I am in the process of designing 3 components that will work in symphony with one another:

  • A RESTful web service which requires BasicAuth over HTTPS on all calls, and which is what actually does all the heavy lifting for my system (does the work)
  • A web UI that translates end user actions into API calls to the above-mentioned web service; hence the UI is "backed by" the WS
  • A command-line interface (CLI) tool that developers can install and run locally, that also translates commands into API calls to the WS (hence it too is "backed by" the WS)

One of the first hurdles I'm trying to cross is with respect to authentication and authorization.

Let's pretend that the WS uses a LDAP/directory service (like AD or perhaps Apache DS) as its authentication realm. Meaning, when an API call come in over the wire (say, an HTTPS GET for some resource), the BasicAuth credentials are extracted from the request, and forwarded on to the LDAP service to determine whether this is a valid user or not. If they are authenticated, then let's say that a separate authorization realm, perhaps a database, is used for determining whether or not the identified user can do what they are attempting in the HTTPS request. So far, so good.

In the case of the CLI tool, the user will have to authenticate prior to running any commands, and so this model works just fine, as a single user will only ever be operating the same CLI instance at a given time.

The problem comes when we try integrating the web app (UI) with the WS, because many people could be logged on to the app at the same time, all with different permissions dictating which underlying API calls they're allowed to make.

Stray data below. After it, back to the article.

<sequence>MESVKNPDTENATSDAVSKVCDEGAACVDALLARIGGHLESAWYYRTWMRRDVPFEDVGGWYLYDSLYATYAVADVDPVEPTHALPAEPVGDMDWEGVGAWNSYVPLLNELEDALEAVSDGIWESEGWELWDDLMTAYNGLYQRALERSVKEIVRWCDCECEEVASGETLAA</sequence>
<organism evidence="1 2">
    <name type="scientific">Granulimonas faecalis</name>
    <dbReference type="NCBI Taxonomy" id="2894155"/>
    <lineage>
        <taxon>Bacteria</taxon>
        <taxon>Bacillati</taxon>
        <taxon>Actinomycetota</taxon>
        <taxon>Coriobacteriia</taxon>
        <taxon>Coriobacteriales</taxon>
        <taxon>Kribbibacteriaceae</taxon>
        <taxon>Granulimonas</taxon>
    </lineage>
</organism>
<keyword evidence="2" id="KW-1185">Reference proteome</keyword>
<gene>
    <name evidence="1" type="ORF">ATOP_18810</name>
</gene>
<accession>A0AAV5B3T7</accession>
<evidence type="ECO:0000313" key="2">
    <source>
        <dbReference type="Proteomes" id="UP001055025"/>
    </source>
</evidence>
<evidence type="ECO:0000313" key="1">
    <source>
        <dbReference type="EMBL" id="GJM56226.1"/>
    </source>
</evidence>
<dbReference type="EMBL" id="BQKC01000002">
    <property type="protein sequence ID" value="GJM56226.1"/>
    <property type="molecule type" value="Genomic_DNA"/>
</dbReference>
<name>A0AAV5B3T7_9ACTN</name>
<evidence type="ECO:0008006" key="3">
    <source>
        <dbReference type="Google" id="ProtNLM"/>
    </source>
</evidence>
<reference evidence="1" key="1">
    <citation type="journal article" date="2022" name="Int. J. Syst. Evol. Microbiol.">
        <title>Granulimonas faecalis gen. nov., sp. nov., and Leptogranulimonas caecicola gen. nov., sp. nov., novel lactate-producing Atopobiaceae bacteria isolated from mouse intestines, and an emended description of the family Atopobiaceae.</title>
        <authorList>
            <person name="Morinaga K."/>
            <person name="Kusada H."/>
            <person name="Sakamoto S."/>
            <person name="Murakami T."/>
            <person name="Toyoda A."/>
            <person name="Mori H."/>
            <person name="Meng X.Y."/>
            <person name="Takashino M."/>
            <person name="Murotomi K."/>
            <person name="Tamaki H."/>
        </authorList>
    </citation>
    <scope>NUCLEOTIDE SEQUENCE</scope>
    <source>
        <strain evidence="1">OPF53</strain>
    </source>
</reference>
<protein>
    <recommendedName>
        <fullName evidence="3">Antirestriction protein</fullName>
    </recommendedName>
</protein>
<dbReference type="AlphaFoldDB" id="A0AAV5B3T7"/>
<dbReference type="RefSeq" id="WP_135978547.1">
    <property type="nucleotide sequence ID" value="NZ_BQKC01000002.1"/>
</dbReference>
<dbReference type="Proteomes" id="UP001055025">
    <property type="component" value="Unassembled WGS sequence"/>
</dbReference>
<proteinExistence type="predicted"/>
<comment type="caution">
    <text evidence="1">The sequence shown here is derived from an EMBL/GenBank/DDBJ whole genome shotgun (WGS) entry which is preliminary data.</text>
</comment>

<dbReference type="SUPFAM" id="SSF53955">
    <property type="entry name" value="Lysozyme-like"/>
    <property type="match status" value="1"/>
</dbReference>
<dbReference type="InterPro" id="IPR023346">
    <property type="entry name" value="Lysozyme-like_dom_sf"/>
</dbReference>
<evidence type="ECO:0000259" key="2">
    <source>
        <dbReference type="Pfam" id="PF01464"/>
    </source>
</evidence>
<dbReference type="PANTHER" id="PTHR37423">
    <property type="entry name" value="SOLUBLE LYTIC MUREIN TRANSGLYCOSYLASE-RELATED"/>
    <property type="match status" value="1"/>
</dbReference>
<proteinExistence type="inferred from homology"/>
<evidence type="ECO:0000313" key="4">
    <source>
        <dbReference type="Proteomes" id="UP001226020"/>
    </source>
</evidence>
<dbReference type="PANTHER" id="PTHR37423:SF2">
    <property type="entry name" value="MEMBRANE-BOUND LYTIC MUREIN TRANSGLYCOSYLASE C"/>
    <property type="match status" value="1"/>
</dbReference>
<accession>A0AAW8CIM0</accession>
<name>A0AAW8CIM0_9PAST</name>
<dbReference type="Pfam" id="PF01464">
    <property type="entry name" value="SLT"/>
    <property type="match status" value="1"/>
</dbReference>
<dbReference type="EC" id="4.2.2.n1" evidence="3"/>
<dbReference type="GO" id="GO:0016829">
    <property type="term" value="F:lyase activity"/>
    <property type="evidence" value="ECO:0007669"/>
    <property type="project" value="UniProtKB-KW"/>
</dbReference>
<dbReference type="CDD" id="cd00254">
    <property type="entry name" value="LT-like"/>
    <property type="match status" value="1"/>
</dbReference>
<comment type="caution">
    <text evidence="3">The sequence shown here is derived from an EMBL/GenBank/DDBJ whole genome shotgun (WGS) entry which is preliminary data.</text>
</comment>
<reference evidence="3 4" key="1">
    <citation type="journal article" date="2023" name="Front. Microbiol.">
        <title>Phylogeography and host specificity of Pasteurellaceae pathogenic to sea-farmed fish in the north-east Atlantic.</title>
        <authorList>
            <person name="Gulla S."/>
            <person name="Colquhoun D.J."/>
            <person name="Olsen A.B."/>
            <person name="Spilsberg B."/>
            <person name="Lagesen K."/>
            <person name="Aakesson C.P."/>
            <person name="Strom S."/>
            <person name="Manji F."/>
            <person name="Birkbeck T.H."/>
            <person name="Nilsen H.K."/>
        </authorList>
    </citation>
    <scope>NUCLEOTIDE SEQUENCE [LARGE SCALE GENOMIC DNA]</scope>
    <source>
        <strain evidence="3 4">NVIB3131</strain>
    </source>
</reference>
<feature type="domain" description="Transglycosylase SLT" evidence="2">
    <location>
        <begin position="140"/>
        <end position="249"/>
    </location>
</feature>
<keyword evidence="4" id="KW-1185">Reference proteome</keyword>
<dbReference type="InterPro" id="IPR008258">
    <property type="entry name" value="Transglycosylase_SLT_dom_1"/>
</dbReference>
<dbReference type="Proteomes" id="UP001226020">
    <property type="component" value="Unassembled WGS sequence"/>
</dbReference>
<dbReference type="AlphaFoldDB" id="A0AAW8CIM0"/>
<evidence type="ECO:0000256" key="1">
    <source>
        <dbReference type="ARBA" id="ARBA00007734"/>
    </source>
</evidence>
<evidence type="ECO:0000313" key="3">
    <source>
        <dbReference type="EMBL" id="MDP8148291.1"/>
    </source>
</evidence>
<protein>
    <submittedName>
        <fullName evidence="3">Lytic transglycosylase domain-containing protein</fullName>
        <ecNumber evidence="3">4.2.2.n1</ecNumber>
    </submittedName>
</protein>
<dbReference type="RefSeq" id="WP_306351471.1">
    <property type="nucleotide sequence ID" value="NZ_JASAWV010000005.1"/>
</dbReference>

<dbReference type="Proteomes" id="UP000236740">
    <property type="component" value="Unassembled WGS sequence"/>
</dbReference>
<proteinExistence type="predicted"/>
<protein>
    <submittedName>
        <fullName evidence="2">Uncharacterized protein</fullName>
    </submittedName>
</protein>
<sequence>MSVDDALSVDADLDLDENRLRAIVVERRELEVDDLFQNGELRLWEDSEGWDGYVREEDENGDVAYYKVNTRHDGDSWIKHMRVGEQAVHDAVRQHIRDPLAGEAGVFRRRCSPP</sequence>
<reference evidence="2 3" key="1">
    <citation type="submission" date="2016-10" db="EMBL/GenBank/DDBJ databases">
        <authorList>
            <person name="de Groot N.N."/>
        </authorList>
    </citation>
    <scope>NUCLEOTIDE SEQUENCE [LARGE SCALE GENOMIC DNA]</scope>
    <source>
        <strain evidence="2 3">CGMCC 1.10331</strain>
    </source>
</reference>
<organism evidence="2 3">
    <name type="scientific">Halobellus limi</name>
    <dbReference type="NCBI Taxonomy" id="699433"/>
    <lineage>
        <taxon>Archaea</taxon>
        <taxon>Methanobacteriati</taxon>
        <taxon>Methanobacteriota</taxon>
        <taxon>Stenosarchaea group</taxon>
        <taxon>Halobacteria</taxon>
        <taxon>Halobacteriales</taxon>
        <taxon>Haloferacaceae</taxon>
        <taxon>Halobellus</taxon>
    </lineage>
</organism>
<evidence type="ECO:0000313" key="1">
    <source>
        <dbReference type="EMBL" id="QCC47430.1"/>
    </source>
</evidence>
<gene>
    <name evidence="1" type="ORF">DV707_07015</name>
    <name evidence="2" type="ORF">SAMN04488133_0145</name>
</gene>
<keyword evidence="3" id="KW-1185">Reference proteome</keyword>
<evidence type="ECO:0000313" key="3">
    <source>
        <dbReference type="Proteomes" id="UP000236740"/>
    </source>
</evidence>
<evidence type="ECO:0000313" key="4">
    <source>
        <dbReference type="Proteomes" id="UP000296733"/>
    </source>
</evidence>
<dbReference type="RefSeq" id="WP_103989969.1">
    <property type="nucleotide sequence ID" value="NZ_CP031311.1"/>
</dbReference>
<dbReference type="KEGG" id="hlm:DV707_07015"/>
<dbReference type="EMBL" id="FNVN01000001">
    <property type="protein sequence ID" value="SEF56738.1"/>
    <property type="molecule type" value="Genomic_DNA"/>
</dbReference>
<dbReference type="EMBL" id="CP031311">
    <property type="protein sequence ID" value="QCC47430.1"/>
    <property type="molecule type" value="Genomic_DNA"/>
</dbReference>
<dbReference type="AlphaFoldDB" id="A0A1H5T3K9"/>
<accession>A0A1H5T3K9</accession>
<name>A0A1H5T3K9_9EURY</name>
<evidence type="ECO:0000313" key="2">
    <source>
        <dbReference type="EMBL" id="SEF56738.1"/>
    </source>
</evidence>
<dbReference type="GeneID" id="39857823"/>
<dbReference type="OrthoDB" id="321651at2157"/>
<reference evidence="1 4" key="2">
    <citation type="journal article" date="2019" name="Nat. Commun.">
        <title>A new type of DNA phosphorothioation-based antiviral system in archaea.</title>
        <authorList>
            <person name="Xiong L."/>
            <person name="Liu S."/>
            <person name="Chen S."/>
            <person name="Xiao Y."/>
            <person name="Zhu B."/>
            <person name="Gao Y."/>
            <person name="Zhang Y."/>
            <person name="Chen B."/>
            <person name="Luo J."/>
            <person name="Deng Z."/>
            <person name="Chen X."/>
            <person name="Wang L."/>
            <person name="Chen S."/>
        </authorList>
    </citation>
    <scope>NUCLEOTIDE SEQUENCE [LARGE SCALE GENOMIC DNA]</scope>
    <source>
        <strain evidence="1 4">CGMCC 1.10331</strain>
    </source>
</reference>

As far as I see it, it looks like I have but 4 options here:

  • Cached Credentials: After logging into the app, the credentials are somehow, somewhere cached (such that the app has access to them), and the app doesn't enforce any kind of authorization policy itself. When users attempt to do things that generate API calls under the hood, their credentials are looked up from the cache, and forwarded on with the API calls. If the WS determines they aren't authorized, it sends back an error.
  • Service-Level Accounts: The app and the WS both use the same authentication/authorization realms, except the web UI now enforces authorization on what users can actually see and do inside the app. If they're allowed to do something that generates an underlying API call, the app sends service account credentials (e.g. myapp-admin-user) with each API call on the user's behalf.
  • OAuthv2: I have no idea what OAuth is or if its applicable for this scenario, but feel it may be a solution here somehow.
  • Token Servers: Use a token server such as CAS or maybe Kerberos to vouch for users, in a similar way as the Service-Level Account option behaves. Here, when a user logs into the app successfully, the token server sends the app back a session UUID, and also registers that UUID with the WS. Every time the app generates an API call, it tacks the UUID on to the request, which is then validates on the WS side.

The "Cached Credentials" option just feels like an aberration of everything that is good and wholesome in security-land. It just feels wrong to cache credentials anywhere, ever.

The "Token Server" option seems valid for an SSO type setup, but not in this particular case and feels awkward to me. I also think there's no good way to use the session UUID concept and BasicAuth/HTTPS at the same time.

So this leaves OAuthv2, which I know nothing about, and "Service-Level Account (SLA)*" as the only remaining options. The SLA option seems OK, but has a few following drawbacks:

  • It requires the service account to basically have "god privileges" over the WS. In other words, once the app deems a user is allowed to click a button or do something in the UI, that translates to an unconditional API call by the service account being used by the UI. This just feels bad, mkay?
  • It occurs to me that maintaining two sets of permissions (the permission set for each user of the app, and then the permission set for the service account used by the app against the WS) can result with the permissions getting out of synch with each other somehow